Turkey is the big winner and Russia the big loser when it comes to investment by the European Bank for Reconstruction and Development (EBRD).
Investors who like to follow the flow of institutional capital would do well to take a look at the development bank’s latest statement regarding its investments in the region.
The bank, which was set up in the early 1990s to help former communist countries in Eastern Europe make the transition from centrally planned economies to market economies, said Turkey replaced Russia last year as the biggest recipient of investments.
The EBRD was forced to halt new investment in Russia as part of the European Union’s sanctions on the country in July last year, following the conflict with Ukraine.
The bank’s total investment in its region of operation increased to 8.9 billion euros ($10.5 billion) in 2014 from 8.5 billion euros in 2013.
Investment is likely to remain “roughly in line with 2014 levels” this year, the EBRD said in a statement.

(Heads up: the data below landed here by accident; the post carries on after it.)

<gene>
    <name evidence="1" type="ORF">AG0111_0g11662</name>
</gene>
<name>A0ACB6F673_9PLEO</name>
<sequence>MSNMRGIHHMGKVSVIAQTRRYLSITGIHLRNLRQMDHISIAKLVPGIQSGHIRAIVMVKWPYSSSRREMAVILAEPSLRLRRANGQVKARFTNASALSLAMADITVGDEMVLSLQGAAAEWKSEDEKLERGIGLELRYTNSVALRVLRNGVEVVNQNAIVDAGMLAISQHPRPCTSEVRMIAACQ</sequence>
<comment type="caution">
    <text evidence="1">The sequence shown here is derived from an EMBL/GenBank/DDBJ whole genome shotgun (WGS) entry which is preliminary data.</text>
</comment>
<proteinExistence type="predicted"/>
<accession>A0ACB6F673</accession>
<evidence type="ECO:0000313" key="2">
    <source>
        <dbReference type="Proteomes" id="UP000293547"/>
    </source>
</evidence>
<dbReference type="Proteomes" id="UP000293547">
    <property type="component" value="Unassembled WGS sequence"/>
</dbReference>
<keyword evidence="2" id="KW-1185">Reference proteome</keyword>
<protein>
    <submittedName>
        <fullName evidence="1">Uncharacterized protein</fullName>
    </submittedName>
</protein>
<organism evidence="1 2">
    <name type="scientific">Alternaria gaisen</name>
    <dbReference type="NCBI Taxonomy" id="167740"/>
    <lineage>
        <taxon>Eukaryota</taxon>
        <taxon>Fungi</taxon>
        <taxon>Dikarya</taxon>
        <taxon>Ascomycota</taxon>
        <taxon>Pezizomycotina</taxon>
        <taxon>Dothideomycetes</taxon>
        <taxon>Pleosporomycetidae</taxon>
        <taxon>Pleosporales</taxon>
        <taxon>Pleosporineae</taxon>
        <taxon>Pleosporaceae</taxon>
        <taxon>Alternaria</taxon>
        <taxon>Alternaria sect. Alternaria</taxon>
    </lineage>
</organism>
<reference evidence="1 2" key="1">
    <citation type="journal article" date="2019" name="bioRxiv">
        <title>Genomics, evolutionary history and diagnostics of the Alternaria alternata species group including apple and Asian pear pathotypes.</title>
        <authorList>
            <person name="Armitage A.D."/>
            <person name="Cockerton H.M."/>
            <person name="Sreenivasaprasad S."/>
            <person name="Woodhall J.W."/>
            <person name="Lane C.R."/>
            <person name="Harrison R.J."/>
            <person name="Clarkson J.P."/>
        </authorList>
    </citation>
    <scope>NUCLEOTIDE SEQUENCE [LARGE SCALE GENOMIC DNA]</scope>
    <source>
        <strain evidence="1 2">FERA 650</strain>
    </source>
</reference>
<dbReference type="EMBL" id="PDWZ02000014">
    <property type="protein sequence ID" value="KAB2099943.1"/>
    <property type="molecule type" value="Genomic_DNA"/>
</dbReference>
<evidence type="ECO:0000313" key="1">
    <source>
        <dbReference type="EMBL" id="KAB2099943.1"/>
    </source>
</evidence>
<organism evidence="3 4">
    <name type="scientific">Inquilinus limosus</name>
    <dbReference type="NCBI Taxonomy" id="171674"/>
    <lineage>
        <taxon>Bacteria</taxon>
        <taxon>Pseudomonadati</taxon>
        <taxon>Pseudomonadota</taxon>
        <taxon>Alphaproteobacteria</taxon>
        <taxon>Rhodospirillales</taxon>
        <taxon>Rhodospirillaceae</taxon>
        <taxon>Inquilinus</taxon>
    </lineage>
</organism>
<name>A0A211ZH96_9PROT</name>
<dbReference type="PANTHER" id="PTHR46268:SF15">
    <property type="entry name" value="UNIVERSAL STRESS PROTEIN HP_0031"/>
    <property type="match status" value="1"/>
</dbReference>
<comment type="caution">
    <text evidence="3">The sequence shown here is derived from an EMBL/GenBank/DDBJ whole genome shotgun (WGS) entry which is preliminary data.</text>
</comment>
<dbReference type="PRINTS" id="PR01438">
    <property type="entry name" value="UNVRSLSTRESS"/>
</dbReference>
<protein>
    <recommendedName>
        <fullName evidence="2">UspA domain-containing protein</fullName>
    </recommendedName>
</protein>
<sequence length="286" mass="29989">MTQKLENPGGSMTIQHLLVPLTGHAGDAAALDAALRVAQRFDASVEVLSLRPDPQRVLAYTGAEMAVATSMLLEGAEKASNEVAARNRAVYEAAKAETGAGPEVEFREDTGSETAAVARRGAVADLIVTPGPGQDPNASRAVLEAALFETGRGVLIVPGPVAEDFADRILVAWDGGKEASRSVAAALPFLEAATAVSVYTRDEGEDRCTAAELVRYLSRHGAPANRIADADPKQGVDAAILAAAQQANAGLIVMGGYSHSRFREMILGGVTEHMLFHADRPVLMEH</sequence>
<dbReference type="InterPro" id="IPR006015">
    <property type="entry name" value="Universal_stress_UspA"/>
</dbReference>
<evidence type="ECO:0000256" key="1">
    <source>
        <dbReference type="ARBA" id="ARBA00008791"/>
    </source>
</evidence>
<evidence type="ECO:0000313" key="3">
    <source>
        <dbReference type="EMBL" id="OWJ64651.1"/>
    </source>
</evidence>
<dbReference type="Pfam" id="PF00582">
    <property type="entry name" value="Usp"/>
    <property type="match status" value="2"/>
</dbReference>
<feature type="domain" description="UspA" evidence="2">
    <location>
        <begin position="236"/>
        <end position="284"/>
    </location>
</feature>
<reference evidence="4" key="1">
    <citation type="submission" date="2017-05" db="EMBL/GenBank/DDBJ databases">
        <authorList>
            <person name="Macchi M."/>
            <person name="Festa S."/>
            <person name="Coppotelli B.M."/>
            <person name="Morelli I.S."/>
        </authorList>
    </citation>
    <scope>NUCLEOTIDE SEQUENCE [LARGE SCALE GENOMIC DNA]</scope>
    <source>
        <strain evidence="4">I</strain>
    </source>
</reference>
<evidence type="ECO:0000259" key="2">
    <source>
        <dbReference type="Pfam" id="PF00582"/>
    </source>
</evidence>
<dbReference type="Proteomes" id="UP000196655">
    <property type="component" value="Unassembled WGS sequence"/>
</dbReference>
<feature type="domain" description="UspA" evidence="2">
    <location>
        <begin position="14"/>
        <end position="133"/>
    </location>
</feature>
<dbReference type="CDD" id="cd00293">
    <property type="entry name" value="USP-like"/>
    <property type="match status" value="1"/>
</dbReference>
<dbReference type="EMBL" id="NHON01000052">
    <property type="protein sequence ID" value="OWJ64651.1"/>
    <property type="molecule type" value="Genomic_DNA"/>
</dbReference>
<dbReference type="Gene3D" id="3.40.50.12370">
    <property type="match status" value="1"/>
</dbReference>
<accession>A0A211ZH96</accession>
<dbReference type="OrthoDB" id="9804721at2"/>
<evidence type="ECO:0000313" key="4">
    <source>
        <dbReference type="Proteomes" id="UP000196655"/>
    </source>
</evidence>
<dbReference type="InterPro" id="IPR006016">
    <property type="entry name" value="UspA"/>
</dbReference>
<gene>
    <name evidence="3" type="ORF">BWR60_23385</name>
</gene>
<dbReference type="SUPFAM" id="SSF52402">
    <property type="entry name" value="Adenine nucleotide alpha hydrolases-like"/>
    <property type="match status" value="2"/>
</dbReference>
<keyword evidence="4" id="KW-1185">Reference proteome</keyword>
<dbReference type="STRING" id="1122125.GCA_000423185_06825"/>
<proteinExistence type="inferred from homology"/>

Investment in Russia fell to 600 million euros last year, a third of the level in 2013, and accounted for just 7% of the EBRD’s total investment in its region.
Investment in Turkey jumped by 52% to 1.4 billion euros last year. The EBRD opened its third office in the country in the south-eastern city of Gaziantep, due to strong demand for its funding outside large cities.
The development bank has been active in Turkey for five years.
Russia weighed heavily on the EBRD’s results last year due to the negative effect of the rouble’s collapse on the bank’s holdings of various Russian stocks.
“However, the vast majority of the EBRD’s loan book is performing well, producing stable interest flows and the bank made another large realised profit in 2014. The EBRD has a very strong capital base and remains well placed to weather volatile markets,” it said in the statement.
The EBRD strengthened its presence in Ukraine, with new lending exceeding 1.2 billion euros in projects such as road transport and upgrading the gas transmission system. The bank opened a second office in Ukraine in Lviv, to help deliver services to smaller companies.
As part of the reforms, Ukraine also signed up to an Anti-Corruption Initiative last year in May, a step that is hoped will improve the investment climate in the country once the conflict with Russia de-escalates.